“Marlene” (Part Two – Red Letter Day) We Write Poems Prompt 155 A red-letter day

Marlene had once dreamed she was Queen of the Clouds. Now she sat on a worn wooden stool in a sullen, sad bar, the murky shadows in her greasy gin glass reminding her somehow of whom she’d once been.

Still the music was fine, yet not long ago, it had been a robust and risque cavalcade, like fresh-laden waterfalls free to please all … now cacophonous misery seeped through the walls.

It seemed she had once been a girl in this bar, but in such a short time, fetid dreadsome attention, she felt rapid-aged, in soul’s light to lessen, or so it now seemed to Marlene. She had almost forgotten her dream.

In vague reverie she could almost thus dream as the gin worked its duty in loosening stream; another would benefit thoughts more serene, so she ordered another and surveyed the scene. Where there once, in this bar, had been burgeoning laughter, and ladies all colorful, flirting a’chatter, and boys in starched uniform, mustaches neat, had slipped into lotten charade, their once heady vision betrayed.

Where there once, on these streets, just outside of this bar, trudged the yellow-starred dirty in sickening gloom, marching dead, marching madness yet faithful in hope that some god of somewhere as written in lore would have mercy and charity forevermore.

And their letters once written in vain supplication to loved ones drip red in the gathering loom, slogged and forgotten in yesterday’s illness, this red-letter day, smothered in blood, awaits unfulfilled in the street and the mud.

Advertisements

19 responses to ““Marlene” (Part Two – Red Letter Day) We Write Poems Prompt 155 A red-letter day

  1. Lovely write. Prose ain’t bad sometimes.

  2. Curioser and curioser!

  3. like fresh-laden waterfalls free to please all …cool line that…quite emotive as you go along into what was…and now is…again very poetic pamela…

  4. Immediately reminded me of that old song, “Those were the days my friend, we’d thought they’d never end…” Really like how you are getting deep down inside Marlene and allowing us to see her reality. And again, your word imagery is fantastic, my friend,

    Elizabeth
    http://soulsmusic.wordpress.com/2013/05/09/old-frank-at-the-feed-store-remembers/

  5. Marlene has the benefit of memory, of separating past from present. I know some women my age (and older) who think they are still 23, you know, Pamelita?

    I,, too, was reminded of a song – Tom Waits’ “Rainbow Sleeves,” written for and sung by Rickie Lee Jones…”and now the whiskey gives you/ wings to carry/ each one of your dreams…”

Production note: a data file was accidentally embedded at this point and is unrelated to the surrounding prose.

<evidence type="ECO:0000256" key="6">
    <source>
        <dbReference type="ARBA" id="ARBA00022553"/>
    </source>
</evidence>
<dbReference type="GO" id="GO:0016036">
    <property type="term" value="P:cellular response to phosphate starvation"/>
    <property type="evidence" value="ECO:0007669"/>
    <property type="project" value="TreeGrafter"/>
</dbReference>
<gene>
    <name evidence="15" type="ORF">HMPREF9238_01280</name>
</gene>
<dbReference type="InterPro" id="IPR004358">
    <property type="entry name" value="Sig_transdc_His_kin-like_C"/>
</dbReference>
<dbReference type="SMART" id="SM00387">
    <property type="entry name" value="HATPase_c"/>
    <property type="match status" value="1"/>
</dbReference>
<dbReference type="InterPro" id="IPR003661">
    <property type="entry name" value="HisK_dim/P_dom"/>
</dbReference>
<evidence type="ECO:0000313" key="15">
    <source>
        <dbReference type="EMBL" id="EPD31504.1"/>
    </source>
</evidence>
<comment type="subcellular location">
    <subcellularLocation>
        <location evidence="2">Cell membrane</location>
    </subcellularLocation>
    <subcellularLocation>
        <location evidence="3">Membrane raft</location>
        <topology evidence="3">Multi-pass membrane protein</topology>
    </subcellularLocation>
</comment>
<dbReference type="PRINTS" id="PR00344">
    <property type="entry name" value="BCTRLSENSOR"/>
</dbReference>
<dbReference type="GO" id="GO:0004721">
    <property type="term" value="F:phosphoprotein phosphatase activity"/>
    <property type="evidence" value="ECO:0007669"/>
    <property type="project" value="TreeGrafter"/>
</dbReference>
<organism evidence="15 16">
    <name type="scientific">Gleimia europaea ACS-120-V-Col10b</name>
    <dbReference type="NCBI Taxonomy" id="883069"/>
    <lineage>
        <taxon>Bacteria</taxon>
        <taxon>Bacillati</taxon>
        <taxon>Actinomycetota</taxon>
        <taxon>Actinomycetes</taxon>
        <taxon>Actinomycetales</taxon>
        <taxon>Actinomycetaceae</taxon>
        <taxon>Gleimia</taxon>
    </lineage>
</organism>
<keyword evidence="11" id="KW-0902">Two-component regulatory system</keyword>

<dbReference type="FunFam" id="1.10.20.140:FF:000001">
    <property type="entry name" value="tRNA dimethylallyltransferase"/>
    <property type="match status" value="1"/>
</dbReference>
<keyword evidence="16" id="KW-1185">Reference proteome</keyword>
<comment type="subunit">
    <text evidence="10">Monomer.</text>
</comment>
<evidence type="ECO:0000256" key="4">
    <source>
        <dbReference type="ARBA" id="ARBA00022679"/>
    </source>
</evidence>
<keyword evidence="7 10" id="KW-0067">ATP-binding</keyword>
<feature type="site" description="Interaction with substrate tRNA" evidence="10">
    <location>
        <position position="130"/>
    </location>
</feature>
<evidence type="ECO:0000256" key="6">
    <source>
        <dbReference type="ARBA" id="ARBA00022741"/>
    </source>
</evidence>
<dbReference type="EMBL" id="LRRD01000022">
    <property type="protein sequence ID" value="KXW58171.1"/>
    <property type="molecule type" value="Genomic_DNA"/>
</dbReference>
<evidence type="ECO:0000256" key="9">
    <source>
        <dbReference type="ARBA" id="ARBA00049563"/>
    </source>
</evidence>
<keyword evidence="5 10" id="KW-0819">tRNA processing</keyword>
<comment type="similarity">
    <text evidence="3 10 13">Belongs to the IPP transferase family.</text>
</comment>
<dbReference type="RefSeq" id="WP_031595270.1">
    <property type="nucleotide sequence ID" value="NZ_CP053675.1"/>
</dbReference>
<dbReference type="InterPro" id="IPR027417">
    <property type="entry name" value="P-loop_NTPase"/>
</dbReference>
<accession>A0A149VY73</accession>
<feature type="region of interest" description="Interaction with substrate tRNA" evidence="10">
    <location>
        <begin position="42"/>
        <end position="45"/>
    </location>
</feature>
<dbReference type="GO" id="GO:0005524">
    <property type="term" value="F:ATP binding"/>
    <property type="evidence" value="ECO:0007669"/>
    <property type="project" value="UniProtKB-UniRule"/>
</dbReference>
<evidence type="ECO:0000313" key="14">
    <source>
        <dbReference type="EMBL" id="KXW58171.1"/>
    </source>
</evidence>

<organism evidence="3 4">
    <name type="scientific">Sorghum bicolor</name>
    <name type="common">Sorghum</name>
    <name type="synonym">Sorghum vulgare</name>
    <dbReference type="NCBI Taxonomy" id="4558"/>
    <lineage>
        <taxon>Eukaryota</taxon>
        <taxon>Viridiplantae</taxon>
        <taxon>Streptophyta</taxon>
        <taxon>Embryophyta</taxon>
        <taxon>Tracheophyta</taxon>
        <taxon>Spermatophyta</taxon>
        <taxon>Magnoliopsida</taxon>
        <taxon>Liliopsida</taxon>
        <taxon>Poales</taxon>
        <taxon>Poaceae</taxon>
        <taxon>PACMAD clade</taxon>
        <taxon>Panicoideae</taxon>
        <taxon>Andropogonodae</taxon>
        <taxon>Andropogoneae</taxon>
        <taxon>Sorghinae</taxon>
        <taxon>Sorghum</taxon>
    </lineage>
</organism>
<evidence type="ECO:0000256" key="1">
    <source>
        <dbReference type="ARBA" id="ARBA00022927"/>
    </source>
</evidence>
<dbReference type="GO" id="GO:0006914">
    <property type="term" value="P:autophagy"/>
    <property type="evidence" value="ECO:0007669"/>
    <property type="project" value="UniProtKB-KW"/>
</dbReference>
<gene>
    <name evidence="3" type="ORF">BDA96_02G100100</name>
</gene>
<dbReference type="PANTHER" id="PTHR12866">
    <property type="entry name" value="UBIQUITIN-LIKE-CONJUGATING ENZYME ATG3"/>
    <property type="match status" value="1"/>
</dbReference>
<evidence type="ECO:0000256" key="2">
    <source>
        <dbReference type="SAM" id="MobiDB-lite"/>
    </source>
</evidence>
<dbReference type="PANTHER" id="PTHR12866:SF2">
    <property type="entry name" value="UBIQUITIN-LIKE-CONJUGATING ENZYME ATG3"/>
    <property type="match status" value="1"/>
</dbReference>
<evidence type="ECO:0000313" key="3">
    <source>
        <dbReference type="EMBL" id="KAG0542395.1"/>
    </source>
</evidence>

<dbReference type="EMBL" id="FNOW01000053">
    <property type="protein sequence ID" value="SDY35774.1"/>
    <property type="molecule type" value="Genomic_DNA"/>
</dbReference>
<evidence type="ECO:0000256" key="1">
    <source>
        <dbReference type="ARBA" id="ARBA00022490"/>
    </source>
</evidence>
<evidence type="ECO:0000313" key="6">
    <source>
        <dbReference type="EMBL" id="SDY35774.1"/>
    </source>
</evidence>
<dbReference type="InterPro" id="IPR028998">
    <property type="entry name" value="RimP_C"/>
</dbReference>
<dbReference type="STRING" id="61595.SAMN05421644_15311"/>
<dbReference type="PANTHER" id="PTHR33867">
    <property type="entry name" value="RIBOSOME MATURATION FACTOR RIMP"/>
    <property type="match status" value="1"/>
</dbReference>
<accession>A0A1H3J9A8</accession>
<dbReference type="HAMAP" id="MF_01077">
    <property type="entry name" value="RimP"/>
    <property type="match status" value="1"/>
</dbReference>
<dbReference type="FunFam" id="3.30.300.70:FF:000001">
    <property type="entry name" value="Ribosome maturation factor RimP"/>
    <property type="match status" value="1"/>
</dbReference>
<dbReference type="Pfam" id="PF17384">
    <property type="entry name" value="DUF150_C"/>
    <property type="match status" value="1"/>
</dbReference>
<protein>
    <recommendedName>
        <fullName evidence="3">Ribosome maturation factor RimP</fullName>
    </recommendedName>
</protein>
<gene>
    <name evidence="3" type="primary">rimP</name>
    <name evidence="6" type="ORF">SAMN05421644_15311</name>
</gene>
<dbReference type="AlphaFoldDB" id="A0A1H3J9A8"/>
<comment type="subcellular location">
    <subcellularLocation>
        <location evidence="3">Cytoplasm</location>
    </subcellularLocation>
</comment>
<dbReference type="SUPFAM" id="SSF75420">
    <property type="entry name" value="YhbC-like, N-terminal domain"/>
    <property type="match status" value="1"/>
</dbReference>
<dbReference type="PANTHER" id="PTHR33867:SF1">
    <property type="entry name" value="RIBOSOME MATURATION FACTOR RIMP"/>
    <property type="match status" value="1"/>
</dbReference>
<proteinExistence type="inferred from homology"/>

This carried on me like a velvet fabric. I could feel the weight of it. Very good, beba. Amelita

  6. I kept waiting for the good part. The red letter day unfilled….in the mud.

  7. Wow, you went literal with the “red-letter” day prompt. You picked up right where you left off from the last poem, seamlessly. You went in a good direction for this series — prose, as the form seems to contain Marlene’s story rather well.

    -Nicole

    • Thanks Nicole. Wasn’t I supposed to go literal? 😉

      • Thought I should clarify a bit more — I was referring to your last paragraph in which you say “this red-letter day, smothered in blood” — I don’t think when I had read your I’d seen anyone literally use the phrase in their poem.

  8. I’m enjoying Marlene’s story. A captivating tale.

  9. Where there once, on these streets, just outside of this bar, trudged the yellow-starred dirty in sickening gloom, marching dead, marching madness yet faithful in hope that some god of somewhere as written in lore would have mercy and charity forevermore.

I appreciate all comments.

Fill in your details below or click an icon to log in:

WordPress.com Logo

You are commenting using your WordPress.com account. Log Out / Change )

Twitter picture

You are commenting using your Twitter account. Log Out / Change )

Facebook photo

You are commenting using your Facebook account. Log Out / Change )

Google+ photo

You are commenting using your Google+ account. Log Out / Change )

Connecting to %s